Renormalization group (RG) ideas are all the rage in physics these days, and one of my goals for graduate school is to become more familiar with this framework. Here are my thoughts so far.
The renormalization group is an extremely powerful tool that can be used to determine which microscopic aspects of a system are relevant to its macroscopic behavior. It exploits the crucial property that macroscopic systems are — for mathematical purposes — effectively infinite, and that there is a huge range of scales between the microscopic picture and the resolution at which finite-size effects start to manifest themselves.
The critical point
In its simplest application, RG also requires the system to be at a so-called critical point, which can be defined in the following way. Imagine that the system in question can be fully specified by a finite number of knobs or parameters
and that as we tune one of the knobs there is a critical point where some extensive macroscopic observable becomes multivalued. In other words, when we tune through in different copies of the system, individual copies end up with different values of . Since is extensive, we know it can be written as the average of some local quantity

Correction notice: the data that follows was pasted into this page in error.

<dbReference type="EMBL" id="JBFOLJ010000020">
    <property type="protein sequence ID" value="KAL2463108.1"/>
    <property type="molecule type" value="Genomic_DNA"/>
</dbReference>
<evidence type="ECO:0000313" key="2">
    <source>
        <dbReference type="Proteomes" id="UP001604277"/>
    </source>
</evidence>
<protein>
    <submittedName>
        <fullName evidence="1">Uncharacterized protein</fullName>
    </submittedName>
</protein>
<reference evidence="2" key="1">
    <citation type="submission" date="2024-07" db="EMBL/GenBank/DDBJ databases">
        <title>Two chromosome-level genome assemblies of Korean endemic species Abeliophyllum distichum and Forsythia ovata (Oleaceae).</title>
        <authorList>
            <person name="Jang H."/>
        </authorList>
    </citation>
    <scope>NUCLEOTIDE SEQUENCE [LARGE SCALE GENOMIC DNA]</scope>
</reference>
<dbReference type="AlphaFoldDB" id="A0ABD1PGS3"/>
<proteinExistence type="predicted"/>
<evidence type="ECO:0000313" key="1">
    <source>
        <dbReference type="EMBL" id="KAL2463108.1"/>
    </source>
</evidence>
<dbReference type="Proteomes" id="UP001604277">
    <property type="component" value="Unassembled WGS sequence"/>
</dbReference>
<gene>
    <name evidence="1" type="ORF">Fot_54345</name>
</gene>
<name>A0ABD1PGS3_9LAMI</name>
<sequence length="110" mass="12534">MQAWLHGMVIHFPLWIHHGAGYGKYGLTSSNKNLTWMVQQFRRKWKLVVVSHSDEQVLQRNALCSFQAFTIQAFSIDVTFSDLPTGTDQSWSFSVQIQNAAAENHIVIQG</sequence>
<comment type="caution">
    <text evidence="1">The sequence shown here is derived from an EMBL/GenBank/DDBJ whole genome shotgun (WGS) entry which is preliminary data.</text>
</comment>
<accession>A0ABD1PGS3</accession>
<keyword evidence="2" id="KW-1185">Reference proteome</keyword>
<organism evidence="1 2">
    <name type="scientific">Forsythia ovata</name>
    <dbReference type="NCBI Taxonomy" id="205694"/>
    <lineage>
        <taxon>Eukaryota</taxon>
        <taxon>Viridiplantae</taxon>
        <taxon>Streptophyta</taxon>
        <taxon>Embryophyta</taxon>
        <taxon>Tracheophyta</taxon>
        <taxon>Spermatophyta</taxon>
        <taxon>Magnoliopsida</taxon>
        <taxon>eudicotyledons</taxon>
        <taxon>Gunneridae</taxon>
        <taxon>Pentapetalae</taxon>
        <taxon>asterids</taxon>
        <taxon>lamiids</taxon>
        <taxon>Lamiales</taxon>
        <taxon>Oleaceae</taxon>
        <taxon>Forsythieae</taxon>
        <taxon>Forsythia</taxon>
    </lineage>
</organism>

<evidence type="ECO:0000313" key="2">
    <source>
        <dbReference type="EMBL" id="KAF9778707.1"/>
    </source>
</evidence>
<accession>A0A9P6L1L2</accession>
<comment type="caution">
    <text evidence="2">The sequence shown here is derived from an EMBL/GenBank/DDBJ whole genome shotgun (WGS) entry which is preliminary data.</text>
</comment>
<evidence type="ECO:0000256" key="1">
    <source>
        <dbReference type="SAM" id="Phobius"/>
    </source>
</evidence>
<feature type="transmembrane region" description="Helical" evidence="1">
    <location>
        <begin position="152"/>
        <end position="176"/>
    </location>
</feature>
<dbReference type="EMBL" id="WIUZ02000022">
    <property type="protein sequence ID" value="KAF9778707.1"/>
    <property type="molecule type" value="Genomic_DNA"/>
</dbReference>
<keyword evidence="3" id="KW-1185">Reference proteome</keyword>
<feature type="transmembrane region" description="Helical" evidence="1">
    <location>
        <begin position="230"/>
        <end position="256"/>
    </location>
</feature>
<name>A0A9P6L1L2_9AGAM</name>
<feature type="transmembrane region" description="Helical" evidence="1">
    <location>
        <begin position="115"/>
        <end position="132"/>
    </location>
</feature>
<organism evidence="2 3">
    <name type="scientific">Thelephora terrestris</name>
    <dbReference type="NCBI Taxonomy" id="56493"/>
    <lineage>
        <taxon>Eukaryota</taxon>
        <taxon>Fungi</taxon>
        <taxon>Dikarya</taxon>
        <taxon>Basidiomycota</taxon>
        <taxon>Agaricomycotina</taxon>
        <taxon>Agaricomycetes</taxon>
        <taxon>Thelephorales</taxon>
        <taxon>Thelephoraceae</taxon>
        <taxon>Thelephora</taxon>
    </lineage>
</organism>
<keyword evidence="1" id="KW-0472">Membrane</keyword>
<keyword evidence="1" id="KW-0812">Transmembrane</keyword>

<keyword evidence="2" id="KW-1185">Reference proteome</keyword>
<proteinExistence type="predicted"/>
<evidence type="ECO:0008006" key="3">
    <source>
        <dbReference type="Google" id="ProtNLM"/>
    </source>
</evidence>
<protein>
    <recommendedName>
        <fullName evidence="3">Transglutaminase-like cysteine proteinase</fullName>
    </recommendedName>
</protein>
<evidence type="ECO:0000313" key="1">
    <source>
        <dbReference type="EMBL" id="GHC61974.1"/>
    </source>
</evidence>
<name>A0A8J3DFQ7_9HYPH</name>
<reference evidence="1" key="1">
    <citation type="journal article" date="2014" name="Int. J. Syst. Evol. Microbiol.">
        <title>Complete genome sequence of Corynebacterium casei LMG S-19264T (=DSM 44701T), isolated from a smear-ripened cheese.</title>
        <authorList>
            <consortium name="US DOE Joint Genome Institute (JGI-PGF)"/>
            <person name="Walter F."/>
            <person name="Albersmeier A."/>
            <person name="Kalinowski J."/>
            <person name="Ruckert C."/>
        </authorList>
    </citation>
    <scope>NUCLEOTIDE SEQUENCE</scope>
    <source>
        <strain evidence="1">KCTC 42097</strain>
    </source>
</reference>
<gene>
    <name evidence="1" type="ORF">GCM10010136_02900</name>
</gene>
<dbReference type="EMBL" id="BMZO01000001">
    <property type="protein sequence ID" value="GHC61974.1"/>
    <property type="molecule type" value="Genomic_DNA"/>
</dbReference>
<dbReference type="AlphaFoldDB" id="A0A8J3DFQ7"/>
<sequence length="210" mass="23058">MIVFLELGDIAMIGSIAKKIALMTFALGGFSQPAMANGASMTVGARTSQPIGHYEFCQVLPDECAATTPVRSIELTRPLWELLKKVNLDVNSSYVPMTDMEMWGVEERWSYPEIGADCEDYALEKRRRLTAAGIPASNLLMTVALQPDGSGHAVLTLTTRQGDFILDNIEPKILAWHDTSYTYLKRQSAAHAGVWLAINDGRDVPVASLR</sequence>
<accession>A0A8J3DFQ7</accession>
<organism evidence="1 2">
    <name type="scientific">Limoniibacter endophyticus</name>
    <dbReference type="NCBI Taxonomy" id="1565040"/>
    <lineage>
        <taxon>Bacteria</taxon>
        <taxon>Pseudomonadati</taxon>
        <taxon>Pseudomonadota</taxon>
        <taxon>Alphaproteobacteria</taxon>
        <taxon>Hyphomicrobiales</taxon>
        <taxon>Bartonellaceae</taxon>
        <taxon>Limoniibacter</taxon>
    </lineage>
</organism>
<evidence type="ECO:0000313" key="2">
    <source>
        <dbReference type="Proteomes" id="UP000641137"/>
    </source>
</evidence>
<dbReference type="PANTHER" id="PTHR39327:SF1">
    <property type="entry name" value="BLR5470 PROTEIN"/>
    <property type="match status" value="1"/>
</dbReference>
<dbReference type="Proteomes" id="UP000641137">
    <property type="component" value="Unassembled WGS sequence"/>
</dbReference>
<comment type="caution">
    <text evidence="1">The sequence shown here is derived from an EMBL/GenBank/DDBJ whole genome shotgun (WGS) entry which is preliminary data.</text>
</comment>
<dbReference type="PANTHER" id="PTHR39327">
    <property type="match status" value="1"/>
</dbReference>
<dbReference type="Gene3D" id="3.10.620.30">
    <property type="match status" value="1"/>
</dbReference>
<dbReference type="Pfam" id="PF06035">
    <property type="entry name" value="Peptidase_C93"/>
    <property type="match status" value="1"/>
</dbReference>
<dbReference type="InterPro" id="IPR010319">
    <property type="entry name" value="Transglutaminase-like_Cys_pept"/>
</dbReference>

where is called the order-parameter. It gives the local value of the multivalued macroscopic observable at different points within the system. Typically, we define so that its numerical value in the single-valued region is zero.
Thus, with some precision we can now say that a critical point is a point in parameter space where the system average of some order parameter becomes nonzero and multi-valued. Since the entire (effectively infinite) system chooses a particular value of , this requires that the local order parameter is correlated over infinitely large regions. In other words, its correlation length diverges:
More to come…